Spring arrived early this year. Then we got “lousy Smarch weather” again. Then Spring came back. Then winter. And now it’s been holding steady for a few days, but we’re supposed to have frost tomorrow between 1 and 8 AM. Is it Spring? I think so.
The surest sign of Spring’s arrival, however, is the arrival of the barn swallows and bats (and the first dandelion blooms). The latter beat the former on arrival time by a couple of weeks, as I spotted what I am guessing to be a bachelor bat taking advantage of the warm temps, and fat moths that followed, when I headed out to do chores the other week. Late last week, again, as I headed out to the barn for the evening chores, is when I spotted the first swooping barn swallow gliding around and above the barn and yard. Earlier in the day I’d spotted the first dandelion blossom.
These cheerful birds are the true harbinger’s of Spring. I have an agreement with them that upon their arrival, I keep the big overhead door on the barn open for their ease of egress. Every year they seem to pick a new spot to build a nest, rarely have they chosen one that was built in a prior year. Most of the time they have chosen to build their mud-and-wattle constructions atop a light fixture, the added heat from the light (when it’s on) and the wiring, not to mention the height a good ten feet above the floor, makes them feel these are nice, cozy sites.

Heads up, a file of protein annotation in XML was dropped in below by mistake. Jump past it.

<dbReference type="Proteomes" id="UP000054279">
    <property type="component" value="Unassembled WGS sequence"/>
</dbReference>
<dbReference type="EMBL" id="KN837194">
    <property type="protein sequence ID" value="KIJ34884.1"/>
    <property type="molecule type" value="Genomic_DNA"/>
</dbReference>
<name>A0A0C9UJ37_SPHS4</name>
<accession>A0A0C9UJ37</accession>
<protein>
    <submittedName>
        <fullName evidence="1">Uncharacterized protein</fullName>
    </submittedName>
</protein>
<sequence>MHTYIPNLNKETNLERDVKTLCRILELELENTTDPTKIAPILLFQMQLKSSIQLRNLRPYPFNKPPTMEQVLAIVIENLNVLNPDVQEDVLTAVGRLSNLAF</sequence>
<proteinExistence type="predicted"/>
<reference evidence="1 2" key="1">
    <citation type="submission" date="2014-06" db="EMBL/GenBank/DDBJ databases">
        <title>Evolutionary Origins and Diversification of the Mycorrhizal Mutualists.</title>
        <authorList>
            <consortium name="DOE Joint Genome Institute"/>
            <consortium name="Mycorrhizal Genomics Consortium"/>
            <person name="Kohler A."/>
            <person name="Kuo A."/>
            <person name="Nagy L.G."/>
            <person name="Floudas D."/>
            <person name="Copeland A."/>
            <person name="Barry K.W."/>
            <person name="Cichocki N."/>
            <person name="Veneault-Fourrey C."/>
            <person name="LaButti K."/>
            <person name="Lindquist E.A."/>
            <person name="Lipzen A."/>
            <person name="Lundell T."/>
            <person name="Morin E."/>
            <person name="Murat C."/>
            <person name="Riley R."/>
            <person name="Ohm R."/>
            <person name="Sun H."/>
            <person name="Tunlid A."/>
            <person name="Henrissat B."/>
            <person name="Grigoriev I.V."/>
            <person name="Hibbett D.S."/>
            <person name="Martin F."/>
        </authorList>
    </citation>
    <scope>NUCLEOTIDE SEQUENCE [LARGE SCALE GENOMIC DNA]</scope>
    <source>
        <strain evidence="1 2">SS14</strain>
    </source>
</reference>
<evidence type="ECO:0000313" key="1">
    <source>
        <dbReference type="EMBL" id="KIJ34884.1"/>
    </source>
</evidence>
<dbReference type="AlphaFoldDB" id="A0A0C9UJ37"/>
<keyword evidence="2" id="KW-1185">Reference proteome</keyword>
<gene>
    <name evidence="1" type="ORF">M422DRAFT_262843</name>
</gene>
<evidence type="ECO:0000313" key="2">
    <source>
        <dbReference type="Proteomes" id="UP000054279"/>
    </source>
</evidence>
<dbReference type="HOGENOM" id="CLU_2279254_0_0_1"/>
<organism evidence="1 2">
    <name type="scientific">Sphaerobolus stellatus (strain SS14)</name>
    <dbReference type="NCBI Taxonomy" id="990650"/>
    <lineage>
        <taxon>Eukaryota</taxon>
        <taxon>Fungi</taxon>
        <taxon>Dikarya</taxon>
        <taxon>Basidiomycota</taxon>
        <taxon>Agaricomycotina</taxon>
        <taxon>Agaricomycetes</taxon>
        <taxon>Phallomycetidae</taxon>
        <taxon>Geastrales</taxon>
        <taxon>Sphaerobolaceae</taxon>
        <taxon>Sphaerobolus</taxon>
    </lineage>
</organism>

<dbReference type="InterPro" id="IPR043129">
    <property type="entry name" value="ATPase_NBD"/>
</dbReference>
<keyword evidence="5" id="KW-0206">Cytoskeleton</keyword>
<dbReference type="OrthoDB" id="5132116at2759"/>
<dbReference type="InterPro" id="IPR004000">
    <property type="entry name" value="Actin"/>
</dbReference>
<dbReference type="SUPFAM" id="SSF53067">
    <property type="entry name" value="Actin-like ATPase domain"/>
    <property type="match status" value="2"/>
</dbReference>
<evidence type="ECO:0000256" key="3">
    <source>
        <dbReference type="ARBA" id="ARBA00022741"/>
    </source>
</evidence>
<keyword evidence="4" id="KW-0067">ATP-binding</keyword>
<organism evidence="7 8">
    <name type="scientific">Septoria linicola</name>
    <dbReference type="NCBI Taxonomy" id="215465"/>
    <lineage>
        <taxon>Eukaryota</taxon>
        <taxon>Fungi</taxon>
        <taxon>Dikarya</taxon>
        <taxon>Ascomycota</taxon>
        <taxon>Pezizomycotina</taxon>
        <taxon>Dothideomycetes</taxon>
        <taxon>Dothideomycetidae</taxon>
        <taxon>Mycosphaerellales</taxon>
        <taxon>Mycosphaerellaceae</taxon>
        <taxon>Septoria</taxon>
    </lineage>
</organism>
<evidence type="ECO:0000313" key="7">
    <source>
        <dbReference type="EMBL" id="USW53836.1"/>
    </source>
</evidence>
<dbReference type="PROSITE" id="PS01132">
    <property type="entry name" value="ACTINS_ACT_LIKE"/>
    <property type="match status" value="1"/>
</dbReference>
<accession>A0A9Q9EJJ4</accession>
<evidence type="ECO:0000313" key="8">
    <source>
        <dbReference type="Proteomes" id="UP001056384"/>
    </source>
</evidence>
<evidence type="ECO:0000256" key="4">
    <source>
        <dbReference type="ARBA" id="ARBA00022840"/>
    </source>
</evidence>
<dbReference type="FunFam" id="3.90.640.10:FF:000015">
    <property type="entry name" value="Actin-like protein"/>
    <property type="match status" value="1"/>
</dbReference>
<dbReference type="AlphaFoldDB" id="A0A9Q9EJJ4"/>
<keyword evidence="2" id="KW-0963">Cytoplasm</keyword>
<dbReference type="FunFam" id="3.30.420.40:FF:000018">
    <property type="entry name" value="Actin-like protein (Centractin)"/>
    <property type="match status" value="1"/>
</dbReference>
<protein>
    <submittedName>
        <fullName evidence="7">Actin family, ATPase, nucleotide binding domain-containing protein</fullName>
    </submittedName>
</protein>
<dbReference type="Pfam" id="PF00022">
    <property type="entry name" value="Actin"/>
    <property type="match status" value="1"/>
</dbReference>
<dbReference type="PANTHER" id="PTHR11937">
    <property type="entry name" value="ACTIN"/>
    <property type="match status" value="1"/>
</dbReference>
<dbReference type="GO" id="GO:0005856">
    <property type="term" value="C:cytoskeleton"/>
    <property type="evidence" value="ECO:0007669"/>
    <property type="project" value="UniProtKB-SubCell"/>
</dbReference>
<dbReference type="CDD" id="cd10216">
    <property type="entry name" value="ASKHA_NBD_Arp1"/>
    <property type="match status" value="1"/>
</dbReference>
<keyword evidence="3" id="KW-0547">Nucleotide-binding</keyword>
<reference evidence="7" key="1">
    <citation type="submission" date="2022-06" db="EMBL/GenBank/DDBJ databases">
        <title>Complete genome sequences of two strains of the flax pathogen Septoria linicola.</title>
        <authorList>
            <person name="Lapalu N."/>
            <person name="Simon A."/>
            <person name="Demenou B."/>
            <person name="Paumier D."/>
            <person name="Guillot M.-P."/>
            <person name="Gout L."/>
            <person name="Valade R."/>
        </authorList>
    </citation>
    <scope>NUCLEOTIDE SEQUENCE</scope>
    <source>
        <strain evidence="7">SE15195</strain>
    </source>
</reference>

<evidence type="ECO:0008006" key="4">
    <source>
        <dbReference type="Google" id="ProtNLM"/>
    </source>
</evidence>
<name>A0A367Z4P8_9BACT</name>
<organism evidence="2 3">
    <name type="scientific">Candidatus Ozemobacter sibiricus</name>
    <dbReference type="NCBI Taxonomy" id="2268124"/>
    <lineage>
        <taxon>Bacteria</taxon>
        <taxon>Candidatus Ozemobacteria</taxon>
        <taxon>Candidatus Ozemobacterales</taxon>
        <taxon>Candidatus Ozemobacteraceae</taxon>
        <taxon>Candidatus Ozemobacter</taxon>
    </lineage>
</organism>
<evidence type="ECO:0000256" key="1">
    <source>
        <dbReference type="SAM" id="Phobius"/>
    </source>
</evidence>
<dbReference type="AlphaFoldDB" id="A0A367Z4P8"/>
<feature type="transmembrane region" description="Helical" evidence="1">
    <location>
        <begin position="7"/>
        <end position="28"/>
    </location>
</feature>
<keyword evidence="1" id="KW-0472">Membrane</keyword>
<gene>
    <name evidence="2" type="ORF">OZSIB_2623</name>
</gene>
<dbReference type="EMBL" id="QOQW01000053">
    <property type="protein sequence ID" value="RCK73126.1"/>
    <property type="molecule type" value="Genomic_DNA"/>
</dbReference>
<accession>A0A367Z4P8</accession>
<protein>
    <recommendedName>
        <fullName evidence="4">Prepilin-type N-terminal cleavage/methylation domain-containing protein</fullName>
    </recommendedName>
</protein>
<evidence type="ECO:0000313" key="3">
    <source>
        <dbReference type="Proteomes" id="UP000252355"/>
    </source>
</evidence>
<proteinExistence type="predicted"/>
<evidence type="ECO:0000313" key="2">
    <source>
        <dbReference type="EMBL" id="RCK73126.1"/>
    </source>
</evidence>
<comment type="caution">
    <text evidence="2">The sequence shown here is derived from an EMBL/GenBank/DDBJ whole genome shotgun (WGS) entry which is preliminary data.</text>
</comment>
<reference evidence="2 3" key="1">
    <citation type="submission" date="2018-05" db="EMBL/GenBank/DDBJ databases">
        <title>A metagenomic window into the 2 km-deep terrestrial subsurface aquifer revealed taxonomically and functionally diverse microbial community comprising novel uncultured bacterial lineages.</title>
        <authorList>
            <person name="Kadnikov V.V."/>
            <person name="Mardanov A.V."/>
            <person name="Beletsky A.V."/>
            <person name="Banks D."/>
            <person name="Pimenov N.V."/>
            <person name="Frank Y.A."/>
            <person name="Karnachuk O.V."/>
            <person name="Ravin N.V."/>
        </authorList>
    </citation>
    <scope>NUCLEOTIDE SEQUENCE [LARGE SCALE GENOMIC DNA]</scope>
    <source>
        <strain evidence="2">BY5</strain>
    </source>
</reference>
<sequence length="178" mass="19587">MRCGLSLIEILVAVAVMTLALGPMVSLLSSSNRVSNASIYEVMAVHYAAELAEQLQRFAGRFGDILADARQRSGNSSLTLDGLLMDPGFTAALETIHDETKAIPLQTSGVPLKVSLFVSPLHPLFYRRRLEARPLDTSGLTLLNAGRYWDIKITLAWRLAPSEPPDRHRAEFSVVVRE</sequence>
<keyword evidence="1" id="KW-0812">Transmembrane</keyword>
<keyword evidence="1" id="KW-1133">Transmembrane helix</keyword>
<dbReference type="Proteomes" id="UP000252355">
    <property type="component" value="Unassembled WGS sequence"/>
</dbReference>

This year, now that we’re approaching a week of them being back, I’ve been observing them in the barn and scanning to see where they are calling home. Since surviving parents often return with the previous year’s surviving children, I don’t know how many will ultimately take up residence in the barn. So, I watch, and I wait.
As I went about feeding animals this morning and lowering perches, I thought it was a bit strange I’d not seen any mud dropped onto the floor as I usually due during construction time. Then, as I headed to the stack of hay, upon the tarp I have protecting the fodder from “chicken dust” and condensation from the roof, I spotted the tell-tale dried globs of mud. They’d been busy overnight as none of this mud was on the tarp last night.
This year they’d elected to abandon a light fixture as the base and decided to build in a completely new section – right above the hay. Fair enough. That’s why it’s good the tarp is there.
Within a few weeks, I should be hearing the eager crying of babies. Their gaping maws will be popping up and lining the top of the nest at the sound of activity in the barn. With luck, they’ll all become fat and sassy and fledge properly. Last year we had one little cutie who jumped too soon and needed to be “rescued” from the middle of the barn aisle, set in a safe place and left for mom and dad barn swallow to care for sans nest. We’re pretty sure that it survived fledging though we’re never sure who survives migrations to return.
So, welcome back my agile little friends. We’re happy to see you.
PS – Today’s post title is just for a wonderful human who is upset that I don’t alliterate this weekly post title. 😉